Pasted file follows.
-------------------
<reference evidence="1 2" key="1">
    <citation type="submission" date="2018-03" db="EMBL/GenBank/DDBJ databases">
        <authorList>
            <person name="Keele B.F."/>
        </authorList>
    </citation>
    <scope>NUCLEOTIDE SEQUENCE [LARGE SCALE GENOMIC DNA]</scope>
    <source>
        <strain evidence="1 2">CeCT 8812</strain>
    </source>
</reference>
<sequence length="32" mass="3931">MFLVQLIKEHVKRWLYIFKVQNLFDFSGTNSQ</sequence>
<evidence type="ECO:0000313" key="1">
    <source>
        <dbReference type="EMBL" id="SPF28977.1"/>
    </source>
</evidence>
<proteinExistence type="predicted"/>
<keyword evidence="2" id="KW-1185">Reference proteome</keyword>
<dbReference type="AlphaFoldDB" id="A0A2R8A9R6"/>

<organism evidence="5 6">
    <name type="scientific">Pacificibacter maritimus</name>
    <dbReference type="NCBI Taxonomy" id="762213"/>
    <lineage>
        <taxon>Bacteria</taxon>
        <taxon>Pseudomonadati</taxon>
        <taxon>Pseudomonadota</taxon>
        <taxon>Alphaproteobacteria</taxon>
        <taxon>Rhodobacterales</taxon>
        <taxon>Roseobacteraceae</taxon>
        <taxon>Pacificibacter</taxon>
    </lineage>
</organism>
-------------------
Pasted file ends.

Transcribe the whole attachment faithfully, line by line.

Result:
<reference evidence="1 2" key="1">
    <citation type="submission" date="2018-03" db="EMBL/GenBank/DDBJ databases">
        <authorList>
            <person name="Keele B.F."/>
        </authorList>
    </citation>
    <scope>NUCLEOTIDE SEQUENCE [LARGE SCALE GENOMIC DNA]</scope>
    <source>
        <strain evidence="1 2">CeCT 8812</strain>
    </source>
</reference>
<sequence length="32" mass="3931">MFLVQLIKEHVKRWLYIFKVQNLFDFSGTNSQ</sequence>
<evidence type="ECO:0000313" key="1">
    <source>
        <dbReference type="EMBL" id="SPF28977.1"/>
    </source>
</evidence>
<proteinExistence type="predicted"/>
<keyword evidence="2" id="KW-1185">Reference proteome</keyword>
<dbReference type="AlphaFoldDB" id="A0A2R8A9R6"/>

<organism evidence="5 6">
    <name type="scientific">Pacificibacter maritimus</name>
    <dbReference type="NCBI Taxonomy" id="762213"/>
    <lineage>
        <taxon>Bacteria</taxon>
        <taxon>Pseudomonadati</taxon>
        <taxon>Pseudomonadota</taxon>
        <taxon>Alphaproteobacteria</taxon>
        <taxon>Rhodobacterales</taxon>
        <taxon>Roseobacteraceae</taxon>
        <taxon>Pacificibacter</taxon>
    </lineage>
</organism>